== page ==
Women’s Suffrage around the World
A century ago with the Representation of the People Act 1918, an Act of Parliament was passed in the UK granting the vote to women over the age of 30 who were householders, the wives of householders, occupiers of property with an annual rent of £5, and graduates of British universities. About 8.4 million women gained the vote.
Educating girls and women is not only fair — it is increasingly smart. The social and economic benefits of female education are dramatic and well documented – female education boosts agricultural production in developing countries and improves human health. In our knowledge-based economy, female talent raises corporate profits and national gross domestic products.
But above all, we educate women because it is transformative. We know that educating boys and girls, men and women, is morally right. But educating girls and women is especially effective because when we educate them, the benefits are felt throughout the whole community. It’s a magic multiplier in the development equation.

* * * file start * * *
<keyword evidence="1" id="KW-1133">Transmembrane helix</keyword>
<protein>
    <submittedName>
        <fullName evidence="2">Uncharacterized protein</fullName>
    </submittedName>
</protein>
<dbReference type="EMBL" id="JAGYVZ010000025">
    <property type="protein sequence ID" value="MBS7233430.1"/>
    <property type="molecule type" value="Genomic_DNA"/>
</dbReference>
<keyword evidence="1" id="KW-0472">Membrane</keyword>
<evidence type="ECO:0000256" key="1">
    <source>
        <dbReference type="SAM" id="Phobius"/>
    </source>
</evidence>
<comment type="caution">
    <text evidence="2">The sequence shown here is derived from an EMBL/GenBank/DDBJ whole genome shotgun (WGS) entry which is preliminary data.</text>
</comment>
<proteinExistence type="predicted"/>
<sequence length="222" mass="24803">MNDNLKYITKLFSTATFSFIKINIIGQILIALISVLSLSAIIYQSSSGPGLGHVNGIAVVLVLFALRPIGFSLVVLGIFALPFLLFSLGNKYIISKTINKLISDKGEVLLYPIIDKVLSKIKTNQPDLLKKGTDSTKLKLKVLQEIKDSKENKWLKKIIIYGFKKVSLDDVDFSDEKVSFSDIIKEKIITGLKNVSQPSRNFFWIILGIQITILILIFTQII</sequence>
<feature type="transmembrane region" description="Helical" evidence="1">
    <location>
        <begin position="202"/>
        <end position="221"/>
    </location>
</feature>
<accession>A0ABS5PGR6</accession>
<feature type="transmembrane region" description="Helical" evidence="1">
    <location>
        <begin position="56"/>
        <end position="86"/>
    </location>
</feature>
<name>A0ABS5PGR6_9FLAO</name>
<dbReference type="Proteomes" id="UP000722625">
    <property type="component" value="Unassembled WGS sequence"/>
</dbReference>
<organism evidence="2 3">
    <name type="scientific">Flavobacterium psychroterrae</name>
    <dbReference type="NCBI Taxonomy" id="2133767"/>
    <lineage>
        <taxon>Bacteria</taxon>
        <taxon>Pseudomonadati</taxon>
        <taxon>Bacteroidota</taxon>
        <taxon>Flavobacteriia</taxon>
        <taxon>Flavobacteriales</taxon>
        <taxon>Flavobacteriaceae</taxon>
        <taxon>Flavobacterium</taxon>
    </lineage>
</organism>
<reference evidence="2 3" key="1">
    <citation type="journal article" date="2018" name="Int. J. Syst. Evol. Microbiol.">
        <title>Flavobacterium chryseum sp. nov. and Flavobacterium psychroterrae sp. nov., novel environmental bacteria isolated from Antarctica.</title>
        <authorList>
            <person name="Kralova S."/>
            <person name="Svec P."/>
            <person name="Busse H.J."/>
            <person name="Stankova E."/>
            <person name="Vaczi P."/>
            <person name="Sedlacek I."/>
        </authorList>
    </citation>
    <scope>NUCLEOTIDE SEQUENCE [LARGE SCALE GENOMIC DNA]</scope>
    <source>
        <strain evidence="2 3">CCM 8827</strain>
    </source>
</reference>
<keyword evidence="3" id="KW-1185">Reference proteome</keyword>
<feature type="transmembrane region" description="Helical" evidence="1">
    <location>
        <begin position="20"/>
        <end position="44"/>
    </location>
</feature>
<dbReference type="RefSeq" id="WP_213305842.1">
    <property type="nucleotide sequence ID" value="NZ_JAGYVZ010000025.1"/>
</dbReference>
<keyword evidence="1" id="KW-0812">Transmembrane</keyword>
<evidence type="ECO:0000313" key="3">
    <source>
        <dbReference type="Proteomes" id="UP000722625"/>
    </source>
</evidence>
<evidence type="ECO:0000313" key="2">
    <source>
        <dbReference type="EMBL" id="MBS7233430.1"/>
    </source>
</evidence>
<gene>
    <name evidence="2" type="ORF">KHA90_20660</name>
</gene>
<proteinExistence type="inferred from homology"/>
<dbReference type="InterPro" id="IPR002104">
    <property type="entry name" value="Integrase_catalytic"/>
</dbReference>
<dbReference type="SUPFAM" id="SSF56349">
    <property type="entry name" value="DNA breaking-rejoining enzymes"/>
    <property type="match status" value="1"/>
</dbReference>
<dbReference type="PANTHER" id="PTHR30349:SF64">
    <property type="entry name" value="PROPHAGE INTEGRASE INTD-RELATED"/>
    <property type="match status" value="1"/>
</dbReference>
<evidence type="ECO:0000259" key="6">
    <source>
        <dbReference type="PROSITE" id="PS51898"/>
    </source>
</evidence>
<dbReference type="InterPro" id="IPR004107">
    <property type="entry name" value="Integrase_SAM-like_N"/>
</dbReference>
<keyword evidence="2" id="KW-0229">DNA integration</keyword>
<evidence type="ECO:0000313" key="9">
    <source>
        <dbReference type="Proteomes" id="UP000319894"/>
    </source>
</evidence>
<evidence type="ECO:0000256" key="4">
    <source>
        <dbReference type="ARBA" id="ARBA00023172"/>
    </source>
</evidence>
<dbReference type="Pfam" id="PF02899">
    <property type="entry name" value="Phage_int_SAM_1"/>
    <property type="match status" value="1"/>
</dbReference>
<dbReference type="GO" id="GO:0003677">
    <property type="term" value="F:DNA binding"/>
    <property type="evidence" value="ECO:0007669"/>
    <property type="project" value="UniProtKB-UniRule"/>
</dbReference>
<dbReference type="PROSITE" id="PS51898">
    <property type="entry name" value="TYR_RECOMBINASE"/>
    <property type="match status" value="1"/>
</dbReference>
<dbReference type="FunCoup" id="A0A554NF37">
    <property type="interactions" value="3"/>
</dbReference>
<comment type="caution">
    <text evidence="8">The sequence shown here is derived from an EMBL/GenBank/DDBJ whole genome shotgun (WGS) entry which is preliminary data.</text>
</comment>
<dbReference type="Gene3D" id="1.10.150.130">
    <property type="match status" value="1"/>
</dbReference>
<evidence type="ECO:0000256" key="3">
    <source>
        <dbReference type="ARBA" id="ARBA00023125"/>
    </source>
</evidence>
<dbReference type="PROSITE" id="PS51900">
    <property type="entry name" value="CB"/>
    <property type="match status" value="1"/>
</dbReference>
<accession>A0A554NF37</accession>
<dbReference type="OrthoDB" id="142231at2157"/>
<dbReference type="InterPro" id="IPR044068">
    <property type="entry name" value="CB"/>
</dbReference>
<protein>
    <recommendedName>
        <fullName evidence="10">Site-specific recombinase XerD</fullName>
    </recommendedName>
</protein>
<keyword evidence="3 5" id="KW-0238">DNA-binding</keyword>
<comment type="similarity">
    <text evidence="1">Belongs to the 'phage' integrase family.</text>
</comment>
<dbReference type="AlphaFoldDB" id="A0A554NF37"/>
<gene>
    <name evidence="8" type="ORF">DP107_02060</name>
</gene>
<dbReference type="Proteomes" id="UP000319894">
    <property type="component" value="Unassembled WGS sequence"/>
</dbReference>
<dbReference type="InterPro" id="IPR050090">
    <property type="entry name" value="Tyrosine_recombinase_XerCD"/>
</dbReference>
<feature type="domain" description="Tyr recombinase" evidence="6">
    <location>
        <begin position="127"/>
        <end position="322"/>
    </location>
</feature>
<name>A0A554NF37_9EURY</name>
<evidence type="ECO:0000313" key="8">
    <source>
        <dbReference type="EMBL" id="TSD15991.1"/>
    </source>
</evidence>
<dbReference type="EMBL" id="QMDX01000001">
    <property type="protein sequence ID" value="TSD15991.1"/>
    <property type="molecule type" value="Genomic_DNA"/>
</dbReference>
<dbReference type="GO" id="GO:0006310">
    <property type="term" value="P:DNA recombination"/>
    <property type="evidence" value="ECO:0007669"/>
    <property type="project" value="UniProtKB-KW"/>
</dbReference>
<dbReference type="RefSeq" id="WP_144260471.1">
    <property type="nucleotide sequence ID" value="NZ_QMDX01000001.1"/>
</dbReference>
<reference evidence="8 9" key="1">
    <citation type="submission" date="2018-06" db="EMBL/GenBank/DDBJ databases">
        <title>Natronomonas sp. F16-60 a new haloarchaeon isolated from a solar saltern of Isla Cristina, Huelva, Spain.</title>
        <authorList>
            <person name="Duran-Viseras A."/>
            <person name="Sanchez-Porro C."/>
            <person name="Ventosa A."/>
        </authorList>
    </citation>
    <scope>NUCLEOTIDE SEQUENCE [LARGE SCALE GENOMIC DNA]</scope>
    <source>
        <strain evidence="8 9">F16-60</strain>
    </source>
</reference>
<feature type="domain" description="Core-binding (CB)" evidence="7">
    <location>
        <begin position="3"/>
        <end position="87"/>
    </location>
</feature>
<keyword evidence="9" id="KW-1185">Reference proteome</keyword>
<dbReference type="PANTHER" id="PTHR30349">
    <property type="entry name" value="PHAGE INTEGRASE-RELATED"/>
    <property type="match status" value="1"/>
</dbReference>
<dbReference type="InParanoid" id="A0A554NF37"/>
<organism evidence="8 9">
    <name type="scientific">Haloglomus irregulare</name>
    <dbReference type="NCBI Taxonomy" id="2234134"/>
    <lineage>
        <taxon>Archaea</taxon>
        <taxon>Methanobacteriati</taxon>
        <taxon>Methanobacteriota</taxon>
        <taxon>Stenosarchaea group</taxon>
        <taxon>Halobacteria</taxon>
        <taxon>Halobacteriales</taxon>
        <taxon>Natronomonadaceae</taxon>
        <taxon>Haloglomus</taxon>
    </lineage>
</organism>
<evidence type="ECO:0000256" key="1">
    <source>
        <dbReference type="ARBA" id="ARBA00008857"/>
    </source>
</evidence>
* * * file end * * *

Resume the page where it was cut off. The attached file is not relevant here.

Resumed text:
The positive relationship between female education and overall development outcomes is well established. An educated woman is better able to educate her own children who, in turn, will be more likely to receive school education themselves. The family will likely be healthier, with a lower prospect of infant mortality and better maternal nutrition, including while pregnant and nursing.
It is thus one of the most powerful levers available for avoiding emissions by curbing population growth. Women with more years of education have fewer and healthier children, and actively manage their reproductive health.
We at Steppes Travel have 30 women in our team and we will continue to strive to:
- Support women through charities such as Plan International, Restless Development and Rock Girl
- Shout about female role models and our female leaders and guide that we work with around the world
- Encourage our children to think big, aim high and follow their dream